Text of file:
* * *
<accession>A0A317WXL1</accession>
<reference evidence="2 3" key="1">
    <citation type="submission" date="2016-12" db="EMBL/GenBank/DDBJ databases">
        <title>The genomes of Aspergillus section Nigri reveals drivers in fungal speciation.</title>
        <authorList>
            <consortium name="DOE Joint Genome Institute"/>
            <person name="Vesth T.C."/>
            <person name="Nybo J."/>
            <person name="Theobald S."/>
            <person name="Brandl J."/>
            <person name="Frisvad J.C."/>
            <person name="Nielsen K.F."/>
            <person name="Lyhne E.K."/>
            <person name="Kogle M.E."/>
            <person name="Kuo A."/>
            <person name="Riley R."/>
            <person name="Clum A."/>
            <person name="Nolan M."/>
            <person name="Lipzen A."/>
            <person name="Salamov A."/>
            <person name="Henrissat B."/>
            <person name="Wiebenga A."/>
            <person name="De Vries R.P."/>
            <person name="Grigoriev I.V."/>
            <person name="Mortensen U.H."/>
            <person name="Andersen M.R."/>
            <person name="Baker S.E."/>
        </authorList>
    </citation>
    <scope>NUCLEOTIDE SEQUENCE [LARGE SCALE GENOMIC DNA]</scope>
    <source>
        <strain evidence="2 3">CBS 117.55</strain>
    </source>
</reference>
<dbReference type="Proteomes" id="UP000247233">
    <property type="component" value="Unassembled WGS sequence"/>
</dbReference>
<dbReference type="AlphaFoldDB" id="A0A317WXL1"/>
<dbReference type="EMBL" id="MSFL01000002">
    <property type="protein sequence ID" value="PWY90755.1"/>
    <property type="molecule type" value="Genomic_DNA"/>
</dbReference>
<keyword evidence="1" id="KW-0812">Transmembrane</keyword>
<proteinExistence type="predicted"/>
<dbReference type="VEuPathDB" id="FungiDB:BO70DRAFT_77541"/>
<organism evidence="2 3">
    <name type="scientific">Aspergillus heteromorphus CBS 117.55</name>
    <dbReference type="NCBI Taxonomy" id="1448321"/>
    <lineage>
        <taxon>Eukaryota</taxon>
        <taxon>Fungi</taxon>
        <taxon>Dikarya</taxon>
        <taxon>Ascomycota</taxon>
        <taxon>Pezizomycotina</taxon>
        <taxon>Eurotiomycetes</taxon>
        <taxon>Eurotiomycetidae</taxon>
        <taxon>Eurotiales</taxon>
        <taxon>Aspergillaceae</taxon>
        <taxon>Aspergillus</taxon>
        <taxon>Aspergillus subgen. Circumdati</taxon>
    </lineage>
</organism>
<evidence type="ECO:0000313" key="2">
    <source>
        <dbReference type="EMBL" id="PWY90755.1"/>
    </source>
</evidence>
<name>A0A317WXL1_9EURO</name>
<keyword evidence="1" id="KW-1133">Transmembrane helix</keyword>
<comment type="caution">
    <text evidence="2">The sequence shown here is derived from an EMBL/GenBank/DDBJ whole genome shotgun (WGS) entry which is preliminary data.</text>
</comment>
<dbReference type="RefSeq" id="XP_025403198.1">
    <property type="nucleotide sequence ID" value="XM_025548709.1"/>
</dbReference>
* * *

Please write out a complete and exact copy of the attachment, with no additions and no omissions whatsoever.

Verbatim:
<accession>A0A317WXL1</accession>
<reference evidence="2 3" key="1">
    <citation type="submission" date="2016-12" db="EMBL/GenBank/DDBJ databases">
        <title>The genomes of Aspergillus section Nigri reveals drivers in fungal speciation.</title>
        <authorList>
            <consortium name="DOE Joint Genome Institute"/>
            <person name="Vesth T.C."/>
            <person name="Nybo J."/>
            <person name="Theobald S."/>
            <person name="Brandl J."/>
            <person name="Frisvad J.C."/>
            <person name="Nielsen K.F."/>
            <person name="Lyhne E.K."/>
            <person name="Kogle M.E."/>
            <person name="Kuo A."/>
            <person name="Riley R."/>
            <person name="Clum A."/>
            <person name="Nolan M."/>
            <person name="Lipzen A."/>
            <person name="Salamov A."/>
            <person name="Henrissat B."/>
            <person name="Wiebenga A."/>
            <person name="De Vries R.P."/>
            <person name="Grigoriev I.V."/>
            <person name="Mortensen U.H."/>
            <person name="Andersen M.R."/>
            <person name="Baker S.E."/>
        </authorList>
    </citation>
    <scope>NUCLEOTIDE SEQUENCE [LARGE SCALE GENOMIC DNA]</scope>
    <source>
        <strain evidence="2 3">CBS 117.55</strain>
    </source>
</reference>
<dbReference type="Proteomes" id="UP000247233">
    <property type="component" value="Unassembled WGS sequence"/>
</dbReference>
<dbReference type="AlphaFoldDB" id="A0A317WXL1"/>
<dbReference type="EMBL" id="MSFL01000002">
    <property type="protein sequence ID" value="PWY90755.1"/>
    <property type="molecule type" value="Genomic_DNA"/>
</dbReference>
<keyword evidence="1" id="KW-0812">Transmembrane</keyword>
<proteinExistence type="predicted"/>
<dbReference type="VEuPathDB" id="FungiDB:BO70DRAFT_77541"/>
<organism evidence="2 3">
    <name type="scientific">Aspergillus heteromorphus CBS 117.55</name>
    <dbReference type="NCBI Taxonomy" id="1448321"/>
    <lineage>
        <taxon>Eukaryota</taxon>
        <taxon>Fungi</taxon>
        <taxon>Dikarya</taxon>
        <taxon>Ascomycota</taxon>
        <taxon>Pezizomycotina</taxon>
        <taxon>Eurotiomycetes</taxon>
        <taxon>Eurotiomycetidae</taxon>
        <taxon>Eurotiales</taxon>
        <taxon>Aspergillaceae</taxon>
        <taxon>Aspergillus</taxon>
        <taxon>Aspergillus subgen. Circumdati</taxon>
    </lineage>
</organism>
<evidence type="ECO:0000313" key="2">
    <source>
        <dbReference type="EMBL" id="PWY90755.1"/>
    </source>
</evidence>
<name>A0A317WXL1_9EURO</name>
<keyword evidence="1" id="KW-1133">Transmembrane helix</keyword>
<comment type="caution">
    <text evidence="2">The sequence shown here is derived from an EMBL/GenBank/DDBJ whole genome shotgun (WGS) entry which is preliminary data.</text>
</comment>
<dbReference type="RefSeq" id="XP_025403198.1">
    <property type="nucleotide sequence ID" value="XM_025548709.1"/>
</dbReference>